Now, a long-term study of the poor in small villages in
The study, based on a unique set of data collected under the direction of MIT economist Robert M. Townsend, shows that among rural households, 43 percent realized significant and lasting gains in net worth over a seven-year period, and that 81 percent of that wealth accumulation was due to savings of income, as opposed to gifts or remittances, that is, contributions the family did not earn.
“There is not a poverty trap in these Thai villages,” says Townsend, the Elizabeth and James Killian Professor of Economics at MIT. “There are strategies people can pursue to increase their relative wealth.”
The findings are summarized in a new working paper, “Wealth Accumulation and Factors Accounting for Success,” written by Townsend and Anan Pawasutipaisit of
The Thai villagers in the survey tend to be farmers, fishermen, laborers or run small businesses. Households that do get ahead have some generally shared characteristics. The heads of households tend to be younger than in the families that do not increase their worth. Additionally, gains in wealth correlate specifically to the highest level of education obtained by a family member, and not the family’s median educational level, as Townsend notes.
“It’s not the average wisdom of household members pulled together,” says Townsend. Rather, he notes, “It’s suggestive that it is the ability or talent of one individual” that can change a family’s entire economic trajectory.
Moreover, the data show financial success to be a persistent feature of certain households, meaning it is not the case that “successful entrepreneurs are those that simply get lucky” due to one good crop or fish harvest, as Townsend and Pawasutipaisit write in the paper. But new ventures are sometimes behind the accrual of wealth. In one survey village, the household with the highest annual rate of return on assets (17 percent) was headed by a corn farmer whose wife insisted that they try raising dairy cows instead, sensing that owning livestock would be more profitable in their area; the idea came in part after a milk cooperative sent workers to educate villagers about cows.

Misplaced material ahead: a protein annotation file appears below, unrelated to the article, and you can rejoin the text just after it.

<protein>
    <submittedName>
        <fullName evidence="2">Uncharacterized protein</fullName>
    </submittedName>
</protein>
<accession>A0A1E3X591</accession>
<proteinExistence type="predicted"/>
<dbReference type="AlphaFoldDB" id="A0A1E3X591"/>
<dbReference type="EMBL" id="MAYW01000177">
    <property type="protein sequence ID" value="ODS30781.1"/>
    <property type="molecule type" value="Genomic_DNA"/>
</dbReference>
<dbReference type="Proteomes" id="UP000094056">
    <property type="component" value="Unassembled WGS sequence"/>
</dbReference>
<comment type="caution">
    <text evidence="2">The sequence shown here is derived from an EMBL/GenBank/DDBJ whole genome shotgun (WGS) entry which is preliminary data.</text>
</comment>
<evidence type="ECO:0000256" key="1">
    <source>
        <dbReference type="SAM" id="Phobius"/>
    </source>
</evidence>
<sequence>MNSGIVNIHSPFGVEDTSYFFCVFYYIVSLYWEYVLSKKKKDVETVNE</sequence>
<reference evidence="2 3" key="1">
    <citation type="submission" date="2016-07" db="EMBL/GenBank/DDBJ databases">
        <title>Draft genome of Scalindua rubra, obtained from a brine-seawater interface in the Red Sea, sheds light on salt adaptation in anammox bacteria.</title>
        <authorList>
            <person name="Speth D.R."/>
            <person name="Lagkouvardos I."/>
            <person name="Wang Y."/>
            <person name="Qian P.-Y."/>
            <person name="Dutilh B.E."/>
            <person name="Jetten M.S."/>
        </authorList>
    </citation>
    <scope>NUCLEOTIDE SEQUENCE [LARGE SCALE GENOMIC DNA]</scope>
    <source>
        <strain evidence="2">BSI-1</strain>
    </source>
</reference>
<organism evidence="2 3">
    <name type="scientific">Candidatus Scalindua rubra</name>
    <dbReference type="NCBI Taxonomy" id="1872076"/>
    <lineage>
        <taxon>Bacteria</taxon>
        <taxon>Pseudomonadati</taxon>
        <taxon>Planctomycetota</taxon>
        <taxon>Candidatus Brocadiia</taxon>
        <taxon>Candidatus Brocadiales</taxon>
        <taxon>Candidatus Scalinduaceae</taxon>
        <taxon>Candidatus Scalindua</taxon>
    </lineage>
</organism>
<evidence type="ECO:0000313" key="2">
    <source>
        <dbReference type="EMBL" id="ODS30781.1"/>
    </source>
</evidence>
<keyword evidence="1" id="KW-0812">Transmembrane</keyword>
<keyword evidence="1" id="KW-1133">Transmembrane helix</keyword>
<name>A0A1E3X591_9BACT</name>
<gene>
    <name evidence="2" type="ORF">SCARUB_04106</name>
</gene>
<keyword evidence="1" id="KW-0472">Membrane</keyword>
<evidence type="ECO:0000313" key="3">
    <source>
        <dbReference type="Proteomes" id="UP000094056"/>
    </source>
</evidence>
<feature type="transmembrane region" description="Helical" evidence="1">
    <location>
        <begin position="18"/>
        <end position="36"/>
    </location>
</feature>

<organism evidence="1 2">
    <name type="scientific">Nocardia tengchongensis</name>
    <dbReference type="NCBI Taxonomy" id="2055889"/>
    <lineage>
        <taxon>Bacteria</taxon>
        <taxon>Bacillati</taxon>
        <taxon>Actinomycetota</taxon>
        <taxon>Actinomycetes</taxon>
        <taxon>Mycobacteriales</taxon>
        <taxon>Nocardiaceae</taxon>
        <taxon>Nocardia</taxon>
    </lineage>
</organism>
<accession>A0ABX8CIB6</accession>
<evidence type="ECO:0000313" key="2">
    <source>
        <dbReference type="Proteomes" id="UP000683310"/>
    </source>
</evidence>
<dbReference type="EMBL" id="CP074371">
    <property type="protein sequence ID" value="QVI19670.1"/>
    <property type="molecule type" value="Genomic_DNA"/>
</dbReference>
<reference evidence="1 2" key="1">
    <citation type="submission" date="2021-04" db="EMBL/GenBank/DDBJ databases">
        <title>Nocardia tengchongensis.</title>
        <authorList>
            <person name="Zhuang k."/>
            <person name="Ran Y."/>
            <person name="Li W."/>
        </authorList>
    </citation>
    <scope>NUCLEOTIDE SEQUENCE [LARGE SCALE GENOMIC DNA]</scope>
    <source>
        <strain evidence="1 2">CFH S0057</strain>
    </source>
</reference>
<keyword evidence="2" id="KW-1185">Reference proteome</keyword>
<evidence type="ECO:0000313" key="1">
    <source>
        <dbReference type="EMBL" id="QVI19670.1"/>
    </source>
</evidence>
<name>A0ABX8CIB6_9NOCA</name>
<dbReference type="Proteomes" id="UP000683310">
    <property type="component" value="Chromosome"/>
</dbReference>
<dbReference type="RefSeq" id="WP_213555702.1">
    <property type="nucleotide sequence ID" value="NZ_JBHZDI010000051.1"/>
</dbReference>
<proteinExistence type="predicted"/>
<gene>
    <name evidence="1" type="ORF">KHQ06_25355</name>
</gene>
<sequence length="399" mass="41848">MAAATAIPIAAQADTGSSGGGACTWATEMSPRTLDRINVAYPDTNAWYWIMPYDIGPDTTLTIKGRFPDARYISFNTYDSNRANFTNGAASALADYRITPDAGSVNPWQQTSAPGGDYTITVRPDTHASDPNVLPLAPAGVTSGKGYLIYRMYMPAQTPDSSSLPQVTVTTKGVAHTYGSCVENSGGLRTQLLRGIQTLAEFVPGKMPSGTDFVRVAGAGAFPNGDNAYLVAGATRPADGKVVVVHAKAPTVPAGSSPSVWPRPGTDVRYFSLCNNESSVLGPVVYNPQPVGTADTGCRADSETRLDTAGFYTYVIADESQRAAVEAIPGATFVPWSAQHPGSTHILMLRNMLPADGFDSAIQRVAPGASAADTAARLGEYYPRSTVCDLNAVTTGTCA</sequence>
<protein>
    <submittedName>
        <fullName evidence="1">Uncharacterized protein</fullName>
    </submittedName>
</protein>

“This work really lifts the veil on the lives of low-income people that had been hidden, largely because we don’t usually collect data with this frequency,” says Jonathan Morduch, a professor of public policy and finance at New York University. “Once you do that, you see that people are not passively accepting their fates. We see a lot of consumption smoothing — people’s incomes are going up and down, but they’re borrowing, saving, insuring with each other and reducing risk in an informal way. People are actively seizing opportunities. That’s exciting and important to know.”
Townsend has also summarized some of his research in a 2010 book, Households as Corporate Firms (
How do small gains feed a large economy?
In turn, another area of ongoing research for Townsend and his colleagues is the attempt to take the microeconomic data from individual households and villages, and use it to flesh out the macroeconomic analysis of
“It’s easy to think of
The financial activities of people in the more rural areas of
“And then that money becomes somebody else’s loan,” says Townsend. “In the
Some funding for the research was provided by the John Templeton Foundation, the Bill & Melinda Gates Foundation, and the National Institute of Child Health and Human Development.